As of today we’re pleased to announce Typeplate, a free-range and open-source typographic starter kit that will hopefully help you build beautiful, text-rich websites. The word on the street is that the Web Is 95% Typography, so as we hurtle towards the future, we think there’s still a lot we can learn from five centuries of history. Typeplate is the result of this exploration of our typographic heritage.
See original article here:
Typeplate: A Starter Kit For Beautiful Web Type
Before 1998, the birth year of CSS Level 2, form elements were already widely implemented in all major browsers. The CSS 2 specification did not address the problem of how form elements should be presented to users. Because these elements are part of the UI of every Web document, the specification’s authors preferred to leave the visual layout of such elements to the default style sheet of Web browsers.
The Problem Of CSS Form Elements
Layout, for both print and screen, is one of the most important aspects of graphic design. Designs that extend across multiple pages or screens, whether containing large or small amounts of type, must be carefully controlled in a way that is enticing and is easy for all to access. Careful control of visual hierarchy is a key aspect of the design decisions we have to consider.
In this article, we will look at how frequently type needs to be broken down into different levels, such as topic, importance and tone of voice.
Creating Exciting And Unusual Visual Hierarchies
It’s time to stop thinking about the Internet and online communication in the context of a device, be it desktop, tablet or mobile. Advances by Google and Apple have heightened consumer expectations, which now require stricter focus from us to create seamless online communications — communications that work everywhere and that get their point across.
We need to embrace a device-agnostic approach to communicating with connected consumers and forget the idea of a “mobile Internet”.
Originally from –
There Is No Mobile Internet!
There’s no avoiding those Angry Birds. They are, quite literally, everywhere: toys, snacks, cartoons, plush toys and that wildly addictive game that seemingly everyone has downloaded at some point — 1 billion of us last year alone.
2012 was another landmark year at the Angry Birds aviary, otherwise known as Rovio. The Finnish-based developer not only released a slew of tie-ins — from Green Day to Star Wars — but also went social.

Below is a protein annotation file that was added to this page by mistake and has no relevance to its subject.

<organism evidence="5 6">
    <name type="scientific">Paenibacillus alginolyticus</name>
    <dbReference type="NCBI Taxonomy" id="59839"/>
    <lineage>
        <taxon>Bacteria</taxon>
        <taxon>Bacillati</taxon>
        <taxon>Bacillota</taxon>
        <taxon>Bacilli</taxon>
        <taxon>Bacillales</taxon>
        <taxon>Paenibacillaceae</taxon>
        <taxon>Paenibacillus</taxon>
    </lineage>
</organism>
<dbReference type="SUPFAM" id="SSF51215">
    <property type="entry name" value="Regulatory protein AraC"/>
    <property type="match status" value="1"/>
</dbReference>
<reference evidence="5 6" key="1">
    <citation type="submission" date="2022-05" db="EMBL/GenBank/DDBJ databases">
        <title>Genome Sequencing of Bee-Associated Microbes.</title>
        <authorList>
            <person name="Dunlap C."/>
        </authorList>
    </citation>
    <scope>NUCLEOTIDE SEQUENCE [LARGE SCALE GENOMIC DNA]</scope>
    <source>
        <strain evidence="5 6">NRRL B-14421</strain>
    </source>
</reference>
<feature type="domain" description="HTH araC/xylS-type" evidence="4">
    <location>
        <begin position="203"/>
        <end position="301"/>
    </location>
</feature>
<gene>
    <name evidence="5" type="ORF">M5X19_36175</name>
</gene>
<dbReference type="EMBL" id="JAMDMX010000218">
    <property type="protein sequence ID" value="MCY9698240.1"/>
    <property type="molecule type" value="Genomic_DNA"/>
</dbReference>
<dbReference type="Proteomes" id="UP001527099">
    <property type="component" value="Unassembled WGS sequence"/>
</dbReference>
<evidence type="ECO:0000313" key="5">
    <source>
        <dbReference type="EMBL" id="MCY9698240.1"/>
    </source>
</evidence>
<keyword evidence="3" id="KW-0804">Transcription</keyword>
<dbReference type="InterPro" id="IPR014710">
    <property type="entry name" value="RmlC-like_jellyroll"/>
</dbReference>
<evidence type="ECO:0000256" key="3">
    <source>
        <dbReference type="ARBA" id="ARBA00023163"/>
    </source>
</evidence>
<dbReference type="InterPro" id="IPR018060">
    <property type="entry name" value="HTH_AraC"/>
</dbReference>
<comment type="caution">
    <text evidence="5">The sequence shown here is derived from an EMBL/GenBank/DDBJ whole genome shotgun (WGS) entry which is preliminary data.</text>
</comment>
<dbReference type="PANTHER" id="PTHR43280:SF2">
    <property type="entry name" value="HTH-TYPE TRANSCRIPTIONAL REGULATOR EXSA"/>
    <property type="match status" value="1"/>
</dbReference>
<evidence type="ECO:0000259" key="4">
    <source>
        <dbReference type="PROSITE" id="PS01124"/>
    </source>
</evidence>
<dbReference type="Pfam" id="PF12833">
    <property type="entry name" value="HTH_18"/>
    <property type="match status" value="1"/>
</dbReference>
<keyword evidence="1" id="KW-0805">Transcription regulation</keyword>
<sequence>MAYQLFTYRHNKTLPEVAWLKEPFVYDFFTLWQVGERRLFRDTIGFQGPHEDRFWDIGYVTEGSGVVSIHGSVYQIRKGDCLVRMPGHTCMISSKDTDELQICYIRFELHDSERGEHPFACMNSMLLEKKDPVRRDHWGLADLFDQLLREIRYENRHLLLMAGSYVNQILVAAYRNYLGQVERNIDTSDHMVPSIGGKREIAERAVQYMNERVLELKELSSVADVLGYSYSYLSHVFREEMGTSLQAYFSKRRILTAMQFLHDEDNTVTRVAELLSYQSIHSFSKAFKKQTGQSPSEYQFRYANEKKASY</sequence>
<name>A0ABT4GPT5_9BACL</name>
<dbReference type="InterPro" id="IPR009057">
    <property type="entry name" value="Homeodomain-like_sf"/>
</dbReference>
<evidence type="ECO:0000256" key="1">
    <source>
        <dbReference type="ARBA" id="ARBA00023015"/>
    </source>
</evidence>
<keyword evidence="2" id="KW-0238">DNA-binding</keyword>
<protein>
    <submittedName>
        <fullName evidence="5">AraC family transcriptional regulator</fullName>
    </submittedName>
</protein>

Bringing Angry Birds To Facebook
This article is a case study about the evolution of BEM, a methodology that enables team members to collaborate and communicate ideas using a unified language that consists of simple yet powerful terms: blocks, elements, modifiers. Learn about the challenges that a big company faces when gradually building an entire ecosystem of services with an ever-growing team of developers.
Once upon a time, in a distant country far far away, an IT company named Yandex started developing Web search and related services.
The Evolution Of The BEM Methodology
There is so much to learn about WordPress theme development. The Internet is home to hundreds of articles about building WordPress themes, to countless theme frameworks that will help you get started, and to endless WordPress themes, some of which are beautiful and professional but not a few of which are (to be honest) a bit crappy.
Rather than write another article on building a WordPress theme (which would be silly, really, since any theme I build would fall into the “crappy” category), I’ve asked some of the top theme designers and developers to share some tips and techniques to help you improve and refine your theme development and design process.
Continue at source:
How To Improve And Refine Your WordPress Theme Development Process
How do you convince clients to trust you with their valuable and much-loved product? In my experience, the best way to sell work to clients is to apply user-centered design not only to the work we produce, but also to the clients who commission that work.
We have to understand who our clients are, what is important to them and what their goals are. And then we have to deliver work that not only meets the needs of end users, but also satisfies the personalities within the company itself.
See more here:
How To Sell Your UX Design Solution To Clients
Right up front, I’ll offer some simple advice: In production, your code should be as performance-friendly as possible. This means, Gzip’ing, concatenating and minifying as many assets as possible, thus serving the smallest possible files and the least number of files. I don’t think anyone would argue that these suggestions aren’t best practices (even if we don’t implement them in every project).
Well-written, readable code doesn’t create mind games and labyrinths when other developers read it.
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Using White Space For Readability In HTML And CSS
With the rise of web fonts as well as affordable hosted web font services and ready-made kits, typography is reclaiming its title as design queen, ruler of all graphic and web design. [Links checked March/06/2017]
At the same time, for far too many designers, the primary concern about typography today seems to be aesthetic in nature. The problem is, we tend to use typography and lettering as two interchangeable terms, which they are not.
Designing For The Reading Experience